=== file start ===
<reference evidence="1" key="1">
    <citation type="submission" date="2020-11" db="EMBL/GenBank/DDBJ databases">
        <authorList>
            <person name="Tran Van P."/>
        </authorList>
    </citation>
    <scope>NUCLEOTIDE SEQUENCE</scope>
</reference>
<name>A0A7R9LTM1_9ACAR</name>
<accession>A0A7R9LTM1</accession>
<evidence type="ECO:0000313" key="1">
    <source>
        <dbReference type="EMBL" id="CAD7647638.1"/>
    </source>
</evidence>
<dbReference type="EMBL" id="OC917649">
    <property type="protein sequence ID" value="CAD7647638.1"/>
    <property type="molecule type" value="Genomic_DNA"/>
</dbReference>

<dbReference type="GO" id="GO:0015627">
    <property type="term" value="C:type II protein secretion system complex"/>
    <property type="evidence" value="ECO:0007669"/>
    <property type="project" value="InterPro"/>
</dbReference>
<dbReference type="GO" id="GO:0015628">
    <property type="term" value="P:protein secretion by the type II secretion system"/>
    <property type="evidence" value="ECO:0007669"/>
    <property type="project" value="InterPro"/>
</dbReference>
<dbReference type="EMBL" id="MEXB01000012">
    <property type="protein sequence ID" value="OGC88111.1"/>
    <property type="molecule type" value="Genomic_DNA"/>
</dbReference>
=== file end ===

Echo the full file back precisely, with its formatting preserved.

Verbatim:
<reference evidence="1" key="1">
    <citation type="submission" date="2020-11" db="EMBL/GenBank/DDBJ databases">
        <authorList>
            <person name="Tran Van P."/>
        </authorList>
    </citation>
    <scope>NUCLEOTIDE SEQUENCE</scope>
</reference>
<name>A0A7R9LTM1_9ACAR</name>
<accession>A0A7R9LTM1</accession>
<evidence type="ECO:0000313" key="1">
    <source>
        <dbReference type="EMBL" id="CAD7647638.1"/>
    </source>
</evidence>
<dbReference type="EMBL" id="OC917649">
    <property type="protein sequence ID" value="CAD7647638.1"/>
    <property type="molecule type" value="Genomic_DNA"/>
</dbReference>

<dbReference type="GO" id="GO:0015627">
    <property type="term" value="C:type II protein secretion system complex"/>
    <property type="evidence" value="ECO:0007669"/>
    <property type="project" value="InterPro"/>
</dbReference>
<dbReference type="GO" id="GO:0015628">
    <property type="term" value="P:protein secretion by the type II secretion system"/>
    <property type="evidence" value="ECO:0007669"/>
    <property type="project" value="InterPro"/>
</dbReference>
<dbReference type="EMBL" id="MEXB01000012">
    <property type="protein sequence ID" value="OGC88111.1"/>
    <property type="molecule type" value="Genomic_DNA"/>
</dbReference>